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Lebanon banking system outlook raised to stable

Sep 24

Moody’s has changed its outlook on Lebanon's banking system to stable from negative, reflecting greater political stability and an improvement in economic growth. The outlook expresses Moody's expectation of how bank creditworthiness will evolve in Lebanon over the next 12-18 months.

'After years of deterioration, the operating environment is stabilising,' said Alexios Philippides, an Assistant Vice President at Moody's. 'However, economic output will continue to be constrained by deteriorating basic infrastructure and businesses will defer investment decisions until there is further clarity on the political situation.' Therefore, the rating agency expects modest credit growth of 6% over the outlook period, similar to 2016, driven by the central bank's support packages.

Moody's forecasts real GDP growth of 2.8% in 2017 and 3.0% in 2018, up from 1.8% in 2016 because of the positive spillovers from renewed political stability.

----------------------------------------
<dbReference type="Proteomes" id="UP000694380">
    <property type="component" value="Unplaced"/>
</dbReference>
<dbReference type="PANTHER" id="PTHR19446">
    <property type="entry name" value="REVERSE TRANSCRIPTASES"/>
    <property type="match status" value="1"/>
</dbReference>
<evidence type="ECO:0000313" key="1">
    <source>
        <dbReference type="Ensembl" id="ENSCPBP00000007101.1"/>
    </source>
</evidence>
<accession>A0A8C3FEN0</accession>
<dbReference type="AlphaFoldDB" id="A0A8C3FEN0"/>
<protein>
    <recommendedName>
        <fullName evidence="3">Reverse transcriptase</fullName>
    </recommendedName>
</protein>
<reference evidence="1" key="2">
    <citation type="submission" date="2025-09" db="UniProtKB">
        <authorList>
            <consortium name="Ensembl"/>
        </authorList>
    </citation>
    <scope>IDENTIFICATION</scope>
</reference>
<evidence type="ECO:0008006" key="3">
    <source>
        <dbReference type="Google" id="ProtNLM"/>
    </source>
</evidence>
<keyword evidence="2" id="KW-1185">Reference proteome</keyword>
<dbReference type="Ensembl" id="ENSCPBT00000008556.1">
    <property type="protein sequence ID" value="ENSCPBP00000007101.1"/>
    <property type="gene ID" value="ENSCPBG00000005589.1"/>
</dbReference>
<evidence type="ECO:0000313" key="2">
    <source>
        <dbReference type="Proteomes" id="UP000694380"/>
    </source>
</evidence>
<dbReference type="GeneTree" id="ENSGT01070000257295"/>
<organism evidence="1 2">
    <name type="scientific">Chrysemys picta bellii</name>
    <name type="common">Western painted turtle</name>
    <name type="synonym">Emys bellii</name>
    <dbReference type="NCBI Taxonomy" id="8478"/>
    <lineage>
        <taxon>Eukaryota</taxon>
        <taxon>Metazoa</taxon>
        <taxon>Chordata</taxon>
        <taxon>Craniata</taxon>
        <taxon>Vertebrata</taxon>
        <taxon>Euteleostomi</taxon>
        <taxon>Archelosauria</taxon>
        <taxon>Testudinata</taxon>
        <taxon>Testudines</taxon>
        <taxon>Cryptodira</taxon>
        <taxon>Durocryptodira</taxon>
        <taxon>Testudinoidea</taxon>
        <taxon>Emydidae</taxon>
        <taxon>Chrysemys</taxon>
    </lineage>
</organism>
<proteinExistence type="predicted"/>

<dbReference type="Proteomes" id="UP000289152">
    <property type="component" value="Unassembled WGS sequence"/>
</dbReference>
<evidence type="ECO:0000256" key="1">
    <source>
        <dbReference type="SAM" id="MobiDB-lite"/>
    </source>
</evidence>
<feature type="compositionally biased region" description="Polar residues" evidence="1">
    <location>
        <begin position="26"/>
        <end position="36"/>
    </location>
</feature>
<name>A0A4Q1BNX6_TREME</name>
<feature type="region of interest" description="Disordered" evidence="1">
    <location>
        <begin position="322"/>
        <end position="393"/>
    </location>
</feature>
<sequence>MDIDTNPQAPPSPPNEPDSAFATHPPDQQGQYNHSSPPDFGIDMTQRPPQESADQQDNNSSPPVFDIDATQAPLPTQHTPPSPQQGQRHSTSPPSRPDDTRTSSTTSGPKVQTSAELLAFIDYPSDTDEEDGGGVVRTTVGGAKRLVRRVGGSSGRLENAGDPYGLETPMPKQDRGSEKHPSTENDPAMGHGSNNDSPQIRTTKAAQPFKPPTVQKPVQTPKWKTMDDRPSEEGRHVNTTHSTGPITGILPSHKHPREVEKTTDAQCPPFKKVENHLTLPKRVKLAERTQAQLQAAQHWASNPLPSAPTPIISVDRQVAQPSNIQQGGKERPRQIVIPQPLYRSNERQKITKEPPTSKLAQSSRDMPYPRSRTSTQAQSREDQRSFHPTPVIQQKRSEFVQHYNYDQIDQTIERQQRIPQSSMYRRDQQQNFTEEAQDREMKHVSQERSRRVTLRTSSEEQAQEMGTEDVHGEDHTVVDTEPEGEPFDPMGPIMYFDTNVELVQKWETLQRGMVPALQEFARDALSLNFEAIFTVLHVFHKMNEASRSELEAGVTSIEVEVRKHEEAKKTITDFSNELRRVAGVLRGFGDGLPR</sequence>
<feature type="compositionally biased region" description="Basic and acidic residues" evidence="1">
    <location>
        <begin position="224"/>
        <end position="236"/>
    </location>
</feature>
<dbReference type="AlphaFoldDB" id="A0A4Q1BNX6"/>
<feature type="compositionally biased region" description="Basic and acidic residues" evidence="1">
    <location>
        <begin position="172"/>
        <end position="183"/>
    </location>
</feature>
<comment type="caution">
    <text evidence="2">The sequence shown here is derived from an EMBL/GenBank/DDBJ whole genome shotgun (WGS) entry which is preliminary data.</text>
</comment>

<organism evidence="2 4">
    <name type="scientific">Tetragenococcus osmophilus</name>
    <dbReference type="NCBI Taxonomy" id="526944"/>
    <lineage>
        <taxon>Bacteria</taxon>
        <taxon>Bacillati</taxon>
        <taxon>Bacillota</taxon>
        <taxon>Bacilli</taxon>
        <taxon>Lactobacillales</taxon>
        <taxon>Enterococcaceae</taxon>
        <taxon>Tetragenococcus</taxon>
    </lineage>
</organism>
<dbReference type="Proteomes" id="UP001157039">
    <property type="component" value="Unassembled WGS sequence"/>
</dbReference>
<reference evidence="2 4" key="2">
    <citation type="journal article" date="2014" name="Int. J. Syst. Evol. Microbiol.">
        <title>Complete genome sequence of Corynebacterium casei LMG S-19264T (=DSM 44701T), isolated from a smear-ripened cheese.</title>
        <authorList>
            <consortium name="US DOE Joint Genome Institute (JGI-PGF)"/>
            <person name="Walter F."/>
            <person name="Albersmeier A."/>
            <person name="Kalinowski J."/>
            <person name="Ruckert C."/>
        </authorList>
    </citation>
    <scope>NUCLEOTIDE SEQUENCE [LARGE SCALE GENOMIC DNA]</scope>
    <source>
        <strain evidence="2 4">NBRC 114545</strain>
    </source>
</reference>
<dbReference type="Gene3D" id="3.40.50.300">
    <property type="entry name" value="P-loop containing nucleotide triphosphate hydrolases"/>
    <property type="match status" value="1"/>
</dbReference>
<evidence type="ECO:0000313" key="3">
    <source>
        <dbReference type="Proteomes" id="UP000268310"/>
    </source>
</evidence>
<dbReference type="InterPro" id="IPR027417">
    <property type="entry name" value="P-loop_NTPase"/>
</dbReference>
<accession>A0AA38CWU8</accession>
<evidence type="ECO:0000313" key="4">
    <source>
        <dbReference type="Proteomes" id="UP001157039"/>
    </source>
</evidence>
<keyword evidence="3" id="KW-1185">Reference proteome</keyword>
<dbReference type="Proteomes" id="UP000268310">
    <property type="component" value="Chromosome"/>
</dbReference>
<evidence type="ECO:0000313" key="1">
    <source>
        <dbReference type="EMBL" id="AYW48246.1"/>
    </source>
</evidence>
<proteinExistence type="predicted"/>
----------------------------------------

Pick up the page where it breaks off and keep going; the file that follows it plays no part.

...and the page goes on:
Moody's expects Lebanese banks to continue attracting a steady flow of customer deposits. This will enable the banking sector to finance both the government deficit, which the agency expects will average 9% of GDP in 2017 and 2018, and the private sector.

•Banks' high sovereign exposure, around half of banks' assets in June 2017, will increase. This exposure links banks' creditworthiness to that of the government and also exposes them to high interest rate risk.

Lebanese banks' capital buffers will remain modest, however, in view of their very high exposure to the sovereign and the volatile operating environment in Lebanon.

Banks' profitability will be challenged by a higher effective tax rate and limited new business. However, Moody's expects new provisioning needs to be low because banks used large one-off revenues in 2016 to book substantial collective provisions.

“ We expect modest domestic loan growth of around 6% for banks over our outlook period, driven - as in previous years - by Banque du Liban's (BdL, the central bank) support packages,” Moody’s said.

While tourism is recovering, the performance of the construction and real estate sector remains well below historic levels.

Tourist arrivals rose by 14% year-on-year through June 2017, a seven-year high, supported by improved domestic security.